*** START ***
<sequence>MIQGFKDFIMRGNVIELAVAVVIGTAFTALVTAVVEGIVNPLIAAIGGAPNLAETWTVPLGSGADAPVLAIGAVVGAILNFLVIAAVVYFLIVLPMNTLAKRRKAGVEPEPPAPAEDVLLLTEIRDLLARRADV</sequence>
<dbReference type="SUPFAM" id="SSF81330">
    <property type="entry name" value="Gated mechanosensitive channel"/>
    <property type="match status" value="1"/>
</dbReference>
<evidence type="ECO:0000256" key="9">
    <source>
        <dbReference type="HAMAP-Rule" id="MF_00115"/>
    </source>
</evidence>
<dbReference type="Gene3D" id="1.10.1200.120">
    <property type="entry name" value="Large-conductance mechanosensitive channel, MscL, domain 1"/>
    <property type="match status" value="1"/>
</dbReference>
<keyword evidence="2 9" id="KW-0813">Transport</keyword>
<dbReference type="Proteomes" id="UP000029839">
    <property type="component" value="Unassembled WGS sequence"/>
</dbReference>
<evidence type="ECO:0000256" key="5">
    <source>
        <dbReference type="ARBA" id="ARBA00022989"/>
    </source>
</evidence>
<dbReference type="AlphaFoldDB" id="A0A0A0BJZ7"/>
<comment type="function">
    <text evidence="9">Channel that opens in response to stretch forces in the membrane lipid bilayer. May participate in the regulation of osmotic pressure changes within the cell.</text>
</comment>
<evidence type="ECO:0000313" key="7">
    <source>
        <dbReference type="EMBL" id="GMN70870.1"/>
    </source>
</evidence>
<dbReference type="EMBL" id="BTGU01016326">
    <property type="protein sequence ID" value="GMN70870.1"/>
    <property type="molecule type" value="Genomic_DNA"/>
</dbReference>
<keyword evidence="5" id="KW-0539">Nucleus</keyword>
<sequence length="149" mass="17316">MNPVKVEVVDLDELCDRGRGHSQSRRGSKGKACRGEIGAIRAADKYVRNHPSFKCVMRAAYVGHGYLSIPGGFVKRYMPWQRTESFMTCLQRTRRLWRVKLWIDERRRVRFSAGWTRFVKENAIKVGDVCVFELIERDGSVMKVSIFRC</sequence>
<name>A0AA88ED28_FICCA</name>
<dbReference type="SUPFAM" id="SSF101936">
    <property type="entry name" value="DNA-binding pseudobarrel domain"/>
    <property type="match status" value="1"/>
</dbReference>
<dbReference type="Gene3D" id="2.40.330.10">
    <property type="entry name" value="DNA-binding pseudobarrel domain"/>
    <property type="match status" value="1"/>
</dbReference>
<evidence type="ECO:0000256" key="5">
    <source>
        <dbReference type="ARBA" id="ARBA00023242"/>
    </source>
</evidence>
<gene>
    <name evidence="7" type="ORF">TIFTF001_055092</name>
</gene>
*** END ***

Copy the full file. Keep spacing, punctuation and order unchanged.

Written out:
<sequence>MIQGFKDFIMRGNVIELAVAVVIGTAFTALVTAVVEGIVNPLIAAIGGAPNLAETWTVPLGSGADAPVLAIGAVVGAILNFLVIAAVVYFLIVLPMNTLAKRRKAGVEPEPPAPAEDVLLLTEIRDLLARRADV</sequence>
<dbReference type="SUPFAM" id="SSF81330">
    <property type="entry name" value="Gated mechanosensitive channel"/>
    <property type="match status" value="1"/>
</dbReference>
<evidence type="ECO:0000256" key="9">
    <source>
        <dbReference type="HAMAP-Rule" id="MF_00115"/>
    </source>
</evidence>
<dbReference type="Gene3D" id="1.10.1200.120">
    <property type="entry name" value="Large-conductance mechanosensitive channel, MscL, domain 1"/>
    <property type="match status" value="1"/>
</dbReference>
<keyword evidence="2 9" id="KW-0813">Transport</keyword>
<dbReference type="Proteomes" id="UP000029839">
    <property type="component" value="Unassembled WGS sequence"/>
</dbReference>
<evidence type="ECO:0000256" key="5">
    <source>
        <dbReference type="ARBA" id="ARBA00022989"/>
    </source>
</evidence>
<dbReference type="AlphaFoldDB" id="A0A0A0BJZ7"/>
<comment type="function">
    <text evidence="9">Channel that opens in response to stretch forces in the membrane lipid bilayer. May participate in the regulation of osmotic pressure changes within the cell.</text>
</comment>
<evidence type="ECO:0000313" key="7">
    <source>
        <dbReference type="EMBL" id="GMN70870.1"/>
    </source>
</evidence>
<dbReference type="EMBL" id="BTGU01016326">
    <property type="protein sequence ID" value="GMN70870.1"/>
    <property type="molecule type" value="Genomic_DNA"/>
</dbReference>
<keyword evidence="5" id="KW-0539">Nucleus</keyword>
<sequence length="149" mass="17316">MNPVKVEVVDLDELCDRGRGHSQSRRGSKGKACRGEIGAIRAADKYVRNHPSFKCVMRAAYVGHGYLSIPGGFVKRYMPWQRTESFMTCLQRTRRLWRVKLWIDERRRVRFSAGWTRFVKENAIKVGDVCVFELIERDGSVMKVSIFRC</sequence>
<name>A0AA88ED28_FICCA</name>
<dbReference type="SUPFAM" id="SSF101936">
    <property type="entry name" value="DNA-binding pseudobarrel domain"/>
    <property type="match status" value="1"/>
</dbReference>
<dbReference type="Gene3D" id="2.40.330.10">
    <property type="entry name" value="DNA-binding pseudobarrel domain"/>
    <property type="match status" value="1"/>
</dbReference>
<evidence type="ECO:0000256" key="5">
    <source>
        <dbReference type="ARBA" id="ARBA00023242"/>
    </source>
</evidence>
<gene>
    <name evidence="7" type="ORF">TIFTF001_055092</name>
</gene>